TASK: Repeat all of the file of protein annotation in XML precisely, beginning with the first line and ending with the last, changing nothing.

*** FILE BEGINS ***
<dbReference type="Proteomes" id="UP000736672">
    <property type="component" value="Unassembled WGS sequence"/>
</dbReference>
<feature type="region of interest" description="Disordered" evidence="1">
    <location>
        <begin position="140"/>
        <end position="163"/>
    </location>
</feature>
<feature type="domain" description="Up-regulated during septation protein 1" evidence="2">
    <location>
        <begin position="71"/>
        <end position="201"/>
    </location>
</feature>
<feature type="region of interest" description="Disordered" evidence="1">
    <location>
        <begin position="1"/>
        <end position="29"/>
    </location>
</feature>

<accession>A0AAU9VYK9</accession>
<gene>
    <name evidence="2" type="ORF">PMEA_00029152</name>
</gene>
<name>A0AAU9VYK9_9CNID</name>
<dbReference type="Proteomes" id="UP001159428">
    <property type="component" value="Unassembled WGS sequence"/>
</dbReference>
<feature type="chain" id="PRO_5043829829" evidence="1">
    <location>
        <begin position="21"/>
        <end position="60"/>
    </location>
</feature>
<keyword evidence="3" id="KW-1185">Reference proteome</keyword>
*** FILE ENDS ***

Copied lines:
<dbReference type="Proteomes" id="UP000736672">
    <property type="component" value="Unassembled WGS sequence"/>
</dbReference>
<feature type="region of interest" description="Disordered" evidence="1">
    <location>
        <begin position="140"/>
        <end position="163"/>
    </location>
</feature>
<feature type="domain" description="Up-regulated during septation protein 1" evidence="2">
    <location>
        <begin position="71"/>
        <end position="201"/>
    </location>
</feature>
<feature type="region of interest" description="Disordered" evidence="1">
    <location>
        <begin position="1"/>
        <end position="29"/>
    </location>
</feature>

<accession>A0AAU9VYK9</accession>
<gene>
    <name evidence="2" type="ORF">PMEA_00029152</name>
</gene>
<name>A0AAU9VYK9_9CNID</name>
<dbReference type="Proteomes" id="UP001159428">
    <property type="component" value="Unassembled WGS sequence"/>
</dbReference>
<feature type="chain" id="PRO_5043829829" evidence="1">
    <location>
        <begin position="21"/>
        <end position="60"/>
    </location>
</feature>
<keyword evidence="3" id="KW-1185">Reference proteome</keyword>